The original use for this natural resource was for headstones, but as a business man he began to advertise its many possible uses.
By the mid 1880’s, the marble industry was beginning to explode, and soon became a central facet of mining in the state.
As time progressed into the 1900’s, Alabama Marble was gaining tremendous demand in neoclassical architecture, which features several elements highlighting marble.
However, it was also gaining a lot of attention in the sculpting art, and as a result of the two interests, these companies were shipping Alabama Marble nation-wide.
As the demand for Alabama Marble grew, so did the growth of the local mining industries.
More towns begin mining operations of this bountiful natural resource, such as Gantt’s Quarry and Dolomite, and the towns located there along with Sylacauga grew.
The workers that were coming into these gowning communities were generally from larger mining operations in the south, and they were looking for better working conditions.
However, this industry leaned toward craftsmen with advanced skills, and because of this, a lot of workers that came into this industry were from Europe, especially Italy, were marble quarries were dominant.
The tools used to mine Alabama Marble advanced very rapidly from 1880 to 1890.
The industry started to focus on industrial uses for this natural resource, especially using it a flux in purifying steel.
During these times, it was dynamited out of rock, then sawed into smaller chucks, and finally ground into granules.
This process required very simple tools, but it often left the product scratch and jagged.
As it progressed into the 20th century, the invention of carborundum, which was a type of grinding material, grinding blades soon replaced the steel saws, which immediately allowed for more precise cuts.
By the mid 1930’s, electricity replaced the steam engines being used and diamond blades replaced carborundum, which led to a huge increase in the output.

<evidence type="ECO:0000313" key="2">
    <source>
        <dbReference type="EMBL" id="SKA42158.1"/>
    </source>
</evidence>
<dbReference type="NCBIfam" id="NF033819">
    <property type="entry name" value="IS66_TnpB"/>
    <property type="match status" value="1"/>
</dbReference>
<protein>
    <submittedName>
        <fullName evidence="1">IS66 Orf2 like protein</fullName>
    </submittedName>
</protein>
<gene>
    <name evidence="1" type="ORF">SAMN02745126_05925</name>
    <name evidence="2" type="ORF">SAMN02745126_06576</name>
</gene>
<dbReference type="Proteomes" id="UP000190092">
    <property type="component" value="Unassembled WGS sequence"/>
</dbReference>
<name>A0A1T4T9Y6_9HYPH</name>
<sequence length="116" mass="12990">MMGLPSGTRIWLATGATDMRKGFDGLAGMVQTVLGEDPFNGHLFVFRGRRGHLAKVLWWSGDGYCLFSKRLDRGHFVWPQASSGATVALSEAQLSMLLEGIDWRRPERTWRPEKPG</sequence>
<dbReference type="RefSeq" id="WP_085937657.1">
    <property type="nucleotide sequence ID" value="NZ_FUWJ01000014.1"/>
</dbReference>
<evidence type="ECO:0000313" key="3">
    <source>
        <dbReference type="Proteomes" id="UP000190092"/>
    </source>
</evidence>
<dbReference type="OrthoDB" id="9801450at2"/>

Giuseppe Moretti, the famous sculptor, made several attempts at quarrying, and finally formed the Moretti-Harrah Marble Company in the early 1920’s.
He acquired several financial backers because of his skill at sculpting, but he did not have the business acumen to make them pay off.
His company still grew, but in 1908 the Alabama Marble Company established a site at the former Gantt Quarry, and the two companies dominated the business.
However, in the 1940’s, outside companies moved in and both companies were bought out by Georgia firms.
There are several interesting facts about Alabama Marble that most people are not familiar with, and they include the following.
This natural resource is by nature a light-colored rock.
When it is formed in limestone, it has very few imparities and is white in color.
However, if it does contain impurities including clay, iron oxides, or bituminous material, it can turn bluish, pink, grey, yellow, or even black in color,
But there is one thing that makes the marble from Sylacauga stand out; it is a very high-grade crystalline texture, is almost pure white, and is extremely attractive.
Marble is composed of calcite, and as a result, it has a hardness of three on the Mohs hardness scale.
Because of this, it is very easy to carve, and this is the reason it is used to make sculptures as well as ornamental objects.
The low hardness of this natural resource also makes it very useful as a calcium additive in animal feed and is especially helpful for dairy cows and egg-producing chickens.
Ability to Polish
The final fact about Alabama Marble is its ability to polish.
After it is sanded with by finer abrasives, this natural resource can easily be polished to a very high luster.
This allows the more attractive pieces to be cut, polished, and then used as floor tiles, panels in architecture, facing stones, windowsills, stair rails, as well as columns and decorative stone.
Alabama Marble is very unique and very special indeed.